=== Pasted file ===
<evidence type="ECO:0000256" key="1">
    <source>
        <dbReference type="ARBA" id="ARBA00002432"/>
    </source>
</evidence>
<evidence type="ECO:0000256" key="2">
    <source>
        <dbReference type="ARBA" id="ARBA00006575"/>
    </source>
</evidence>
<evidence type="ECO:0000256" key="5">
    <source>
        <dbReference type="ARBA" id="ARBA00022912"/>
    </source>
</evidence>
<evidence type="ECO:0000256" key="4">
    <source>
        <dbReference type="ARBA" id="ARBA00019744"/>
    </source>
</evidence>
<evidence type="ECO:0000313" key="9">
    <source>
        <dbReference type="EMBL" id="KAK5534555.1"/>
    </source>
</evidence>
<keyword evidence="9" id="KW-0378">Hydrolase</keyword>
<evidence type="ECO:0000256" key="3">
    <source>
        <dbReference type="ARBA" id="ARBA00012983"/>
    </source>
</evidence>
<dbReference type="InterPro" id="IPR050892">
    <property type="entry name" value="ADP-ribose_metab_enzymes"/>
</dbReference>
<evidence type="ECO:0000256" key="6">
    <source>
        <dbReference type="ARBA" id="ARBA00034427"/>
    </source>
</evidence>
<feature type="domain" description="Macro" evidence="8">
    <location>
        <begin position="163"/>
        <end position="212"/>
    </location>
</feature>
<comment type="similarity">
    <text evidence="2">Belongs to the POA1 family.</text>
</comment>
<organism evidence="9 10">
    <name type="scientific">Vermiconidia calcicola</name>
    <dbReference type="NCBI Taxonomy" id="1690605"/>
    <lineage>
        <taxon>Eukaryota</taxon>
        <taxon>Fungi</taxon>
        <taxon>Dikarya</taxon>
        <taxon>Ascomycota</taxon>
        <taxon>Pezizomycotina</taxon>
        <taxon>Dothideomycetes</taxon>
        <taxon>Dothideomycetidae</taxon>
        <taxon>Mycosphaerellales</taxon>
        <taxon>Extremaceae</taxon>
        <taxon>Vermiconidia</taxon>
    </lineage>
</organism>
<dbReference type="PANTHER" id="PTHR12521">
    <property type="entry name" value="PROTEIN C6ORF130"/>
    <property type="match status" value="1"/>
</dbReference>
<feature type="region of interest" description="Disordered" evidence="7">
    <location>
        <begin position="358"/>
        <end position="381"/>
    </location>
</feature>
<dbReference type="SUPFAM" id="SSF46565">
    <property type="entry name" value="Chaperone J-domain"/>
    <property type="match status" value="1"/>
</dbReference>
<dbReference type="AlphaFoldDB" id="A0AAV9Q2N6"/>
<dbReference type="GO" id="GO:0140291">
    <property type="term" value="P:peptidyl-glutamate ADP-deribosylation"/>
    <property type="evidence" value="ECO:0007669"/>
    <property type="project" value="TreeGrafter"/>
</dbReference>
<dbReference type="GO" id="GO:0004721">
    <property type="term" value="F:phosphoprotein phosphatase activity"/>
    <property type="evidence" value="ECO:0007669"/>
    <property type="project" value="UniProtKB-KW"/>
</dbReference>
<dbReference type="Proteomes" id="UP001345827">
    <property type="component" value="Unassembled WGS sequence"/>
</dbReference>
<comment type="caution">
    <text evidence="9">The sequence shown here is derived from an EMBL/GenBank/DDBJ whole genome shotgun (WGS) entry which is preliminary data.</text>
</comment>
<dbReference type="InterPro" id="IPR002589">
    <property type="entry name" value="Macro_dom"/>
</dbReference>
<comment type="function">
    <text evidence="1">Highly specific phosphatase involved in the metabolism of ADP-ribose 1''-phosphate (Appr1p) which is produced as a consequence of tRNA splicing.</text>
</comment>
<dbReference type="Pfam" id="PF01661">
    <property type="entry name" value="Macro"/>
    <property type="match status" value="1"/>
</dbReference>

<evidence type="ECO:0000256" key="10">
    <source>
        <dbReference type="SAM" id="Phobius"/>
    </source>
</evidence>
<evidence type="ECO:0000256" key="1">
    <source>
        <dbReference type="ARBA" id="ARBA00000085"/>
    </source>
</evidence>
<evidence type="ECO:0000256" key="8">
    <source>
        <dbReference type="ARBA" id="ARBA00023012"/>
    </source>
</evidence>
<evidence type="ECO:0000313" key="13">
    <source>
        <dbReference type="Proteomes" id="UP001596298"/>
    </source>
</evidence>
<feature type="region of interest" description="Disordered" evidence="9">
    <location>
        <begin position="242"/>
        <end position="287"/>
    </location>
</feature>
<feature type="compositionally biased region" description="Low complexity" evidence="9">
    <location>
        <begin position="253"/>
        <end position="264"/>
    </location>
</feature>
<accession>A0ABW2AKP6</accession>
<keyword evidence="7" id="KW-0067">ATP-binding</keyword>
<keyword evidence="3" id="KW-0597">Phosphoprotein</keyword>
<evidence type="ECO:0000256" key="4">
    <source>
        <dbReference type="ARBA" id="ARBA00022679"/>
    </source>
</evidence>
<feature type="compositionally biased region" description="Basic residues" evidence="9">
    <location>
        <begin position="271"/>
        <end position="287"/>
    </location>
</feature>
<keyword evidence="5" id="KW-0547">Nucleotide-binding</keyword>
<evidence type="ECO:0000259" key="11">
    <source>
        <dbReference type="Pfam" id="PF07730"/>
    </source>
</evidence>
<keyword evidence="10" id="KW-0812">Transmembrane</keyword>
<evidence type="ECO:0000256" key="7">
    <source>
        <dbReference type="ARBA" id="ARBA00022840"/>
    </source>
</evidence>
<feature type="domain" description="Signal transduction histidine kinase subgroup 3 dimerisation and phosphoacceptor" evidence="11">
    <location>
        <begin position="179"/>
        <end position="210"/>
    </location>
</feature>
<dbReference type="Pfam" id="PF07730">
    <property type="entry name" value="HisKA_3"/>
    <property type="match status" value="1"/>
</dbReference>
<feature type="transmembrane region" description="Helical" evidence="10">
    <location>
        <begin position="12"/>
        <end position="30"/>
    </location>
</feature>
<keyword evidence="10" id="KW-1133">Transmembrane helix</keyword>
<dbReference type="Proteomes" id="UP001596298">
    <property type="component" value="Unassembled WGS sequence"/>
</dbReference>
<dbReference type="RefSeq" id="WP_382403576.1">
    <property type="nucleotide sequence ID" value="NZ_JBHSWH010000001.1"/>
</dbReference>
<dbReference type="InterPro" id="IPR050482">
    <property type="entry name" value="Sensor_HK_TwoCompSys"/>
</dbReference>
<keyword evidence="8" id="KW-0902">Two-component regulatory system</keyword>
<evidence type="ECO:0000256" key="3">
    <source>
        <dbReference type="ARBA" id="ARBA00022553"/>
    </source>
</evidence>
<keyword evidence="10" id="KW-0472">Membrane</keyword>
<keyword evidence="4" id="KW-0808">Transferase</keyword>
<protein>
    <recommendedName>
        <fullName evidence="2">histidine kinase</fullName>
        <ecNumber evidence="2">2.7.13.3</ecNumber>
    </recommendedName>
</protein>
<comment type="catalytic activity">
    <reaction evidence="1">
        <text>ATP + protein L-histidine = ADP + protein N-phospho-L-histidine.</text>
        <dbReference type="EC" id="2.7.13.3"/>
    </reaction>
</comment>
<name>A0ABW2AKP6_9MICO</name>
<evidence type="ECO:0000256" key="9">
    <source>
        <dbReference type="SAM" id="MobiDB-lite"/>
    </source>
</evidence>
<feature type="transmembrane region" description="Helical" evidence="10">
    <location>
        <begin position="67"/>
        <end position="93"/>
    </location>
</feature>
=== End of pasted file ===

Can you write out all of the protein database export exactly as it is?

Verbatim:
<evidence type="ECO:0000256" key="1">
    <source>
        <dbReference type="ARBA" id="ARBA00002432"/>
    </source>
</evidence>
<evidence type="ECO:0000256" key="2">
    <source>
        <dbReference type="ARBA" id="ARBA00006575"/>
    </source>
</evidence>
<evidence type="ECO:0000256" key="5">
    <source>
        <dbReference type="ARBA" id="ARBA00022912"/>
    </source>
</evidence>
<evidence type="ECO:0000256" key="4">
    <source>
        <dbReference type="ARBA" id="ARBA00019744"/>
    </source>
</evidence>
<evidence type="ECO:0000313" key="9">
    <source>
        <dbReference type="EMBL" id="KAK5534555.1"/>
    </source>
</evidence>
<keyword evidence="9" id="KW-0378">Hydrolase</keyword>
<evidence type="ECO:0000256" key="3">
    <source>
        <dbReference type="ARBA" id="ARBA00012983"/>
    </source>
</evidence>
<dbReference type="InterPro" id="IPR050892">
    <property type="entry name" value="ADP-ribose_metab_enzymes"/>
</dbReference>
<evidence type="ECO:0000256" key="6">
    <source>
        <dbReference type="ARBA" id="ARBA00034427"/>
    </source>
</evidence>
<feature type="domain" description="Macro" evidence="8">
    <location>
        <begin position="163"/>
        <end position="212"/>
    </location>
</feature>
<comment type="similarity">
    <text evidence="2">Belongs to the POA1 family.</text>
</comment>
<organism evidence="9 10">
    <name type="scientific">Vermiconidia calcicola</name>
    <dbReference type="NCBI Taxonomy" id="1690605"/>
    <lineage>
        <taxon>Eukaryota</taxon>
        <taxon>Fungi</taxon>
        <taxon>Dikarya</taxon>
        <taxon>Ascomycota</taxon>
        <taxon>Pezizomycotina</taxon>
        <taxon>Dothideomycetes</taxon>
        <taxon>Dothideomycetidae</taxon>
        <taxon>Mycosphaerellales</taxon>
        <taxon>Extremaceae</taxon>
        <taxon>Vermiconidia</taxon>
    </lineage>
</organism>
<dbReference type="PANTHER" id="PTHR12521">
    <property type="entry name" value="PROTEIN C6ORF130"/>
    <property type="match status" value="1"/>
</dbReference>
<feature type="region of interest" description="Disordered" evidence="7">
    <location>
        <begin position="358"/>
        <end position="381"/>
    </location>
</feature>
<dbReference type="SUPFAM" id="SSF46565">
    <property type="entry name" value="Chaperone J-domain"/>
    <property type="match status" value="1"/>
</dbReference>
<dbReference type="AlphaFoldDB" id="A0AAV9Q2N6"/>
<dbReference type="GO" id="GO:0140291">
    <property type="term" value="P:peptidyl-glutamate ADP-deribosylation"/>
    <property type="evidence" value="ECO:0007669"/>
    <property type="project" value="TreeGrafter"/>
</dbReference>
<dbReference type="GO" id="GO:0004721">
    <property type="term" value="F:phosphoprotein phosphatase activity"/>
    <property type="evidence" value="ECO:0007669"/>
    <property type="project" value="UniProtKB-KW"/>
</dbReference>
<dbReference type="Proteomes" id="UP001345827">
    <property type="component" value="Unassembled WGS sequence"/>
</dbReference>
<comment type="caution">
    <text evidence="9">The sequence shown here is derived from an EMBL/GenBank/DDBJ whole genome shotgun (WGS) entry which is preliminary data.</text>
</comment>
<dbReference type="InterPro" id="IPR002589">
    <property type="entry name" value="Macro_dom"/>
</dbReference>
<comment type="function">
    <text evidence="1">Highly specific phosphatase involved in the metabolism of ADP-ribose 1''-phosphate (Appr1p) which is produced as a consequence of tRNA splicing.</text>
</comment>
<dbReference type="Pfam" id="PF01661">
    <property type="entry name" value="Macro"/>
    <property type="match status" value="1"/>
</dbReference>

<evidence type="ECO:0000256" key="10">
    <source>
        <dbReference type="SAM" id="Phobius"/>
    </source>
</evidence>
<evidence type="ECO:0000256" key="1">
    <source>
        <dbReference type="ARBA" id="ARBA00000085"/>
    </source>
</evidence>
<evidence type="ECO:0000256" key="8">
    <source>
        <dbReference type="ARBA" id="ARBA00023012"/>
    </source>
</evidence>
<evidence type="ECO:0000313" key="13">
    <source>
        <dbReference type="Proteomes" id="UP001596298"/>
    </source>
</evidence>
<feature type="region of interest" description="Disordered" evidence="9">
    <location>
        <begin position="242"/>
        <end position="287"/>
    </location>
</feature>
<feature type="compositionally biased region" description="Low complexity" evidence="9">
    <location>
        <begin position="253"/>
        <end position="264"/>
    </location>
</feature>
<accession>A0ABW2AKP6</accession>
<keyword evidence="7" id="KW-0067">ATP-binding</keyword>
<keyword evidence="3" id="KW-0597">Phosphoprotein</keyword>
<evidence type="ECO:0000256" key="4">
    <source>
        <dbReference type="ARBA" id="ARBA00022679"/>
    </source>
</evidence>
<feature type="compositionally biased region" description="Basic residues" evidence="9">
    <location>
        <begin position="271"/>
        <end position="287"/>
    </location>
</feature>
<keyword evidence="5" id="KW-0547">Nucleotide-binding</keyword>
<evidence type="ECO:0000259" key="11">
    <source>
        <dbReference type="Pfam" id="PF07730"/>
    </source>
</evidence>
<keyword evidence="10" id="KW-0812">Transmembrane</keyword>
<evidence type="ECO:0000256" key="7">
    <source>
        <dbReference type="ARBA" id="ARBA00022840"/>
    </source>
</evidence>
<feature type="domain" description="Signal transduction histidine kinase subgroup 3 dimerisation and phosphoacceptor" evidence="11">
    <location>
        <begin position="179"/>
        <end position="210"/>
    </location>
</feature>
<dbReference type="Pfam" id="PF07730">
    <property type="entry name" value="HisKA_3"/>
    <property type="match status" value="1"/>
</dbReference>
<feature type="transmembrane region" description="Helical" evidence="10">
    <location>
        <begin position="12"/>
        <end position="30"/>
    </location>
</feature>
<keyword evidence="10" id="KW-1133">Transmembrane helix</keyword>
<dbReference type="Proteomes" id="UP001596298">
    <property type="component" value="Unassembled WGS sequence"/>
</dbReference>
<dbReference type="RefSeq" id="WP_382403576.1">
    <property type="nucleotide sequence ID" value="NZ_JBHSWH010000001.1"/>
</dbReference>
<dbReference type="InterPro" id="IPR050482">
    <property type="entry name" value="Sensor_HK_TwoCompSys"/>
</dbReference>
<keyword evidence="8" id="KW-0902">Two-component regulatory system</keyword>
<evidence type="ECO:0000256" key="3">
    <source>
        <dbReference type="ARBA" id="ARBA00022553"/>
    </source>
</evidence>
<keyword evidence="10" id="KW-0472">Membrane</keyword>
<keyword evidence="4" id="KW-0808">Transferase</keyword>
<protein>
    <recommendedName>
        <fullName evidence="2">histidine kinase</fullName>
        <ecNumber evidence="2">2.7.13.3</ecNumber>
    </recommendedName>
</protein>
<comment type="catalytic activity">
    <reaction evidence="1">
        <text>ATP + protein L-histidine = ADP + protein N-phospho-L-histidine.</text>
        <dbReference type="EC" id="2.7.13.3"/>
    </reaction>
</comment>
<name>A0ABW2AKP6_9MICO</name>
<evidence type="ECO:0000256" key="9">
    <source>
        <dbReference type="SAM" id="MobiDB-lite"/>
    </source>
</evidence>
<feature type="transmembrane region" description="Helical" evidence="10">
    <location>
        <begin position="67"/>
        <end position="93"/>
    </location>
</feature>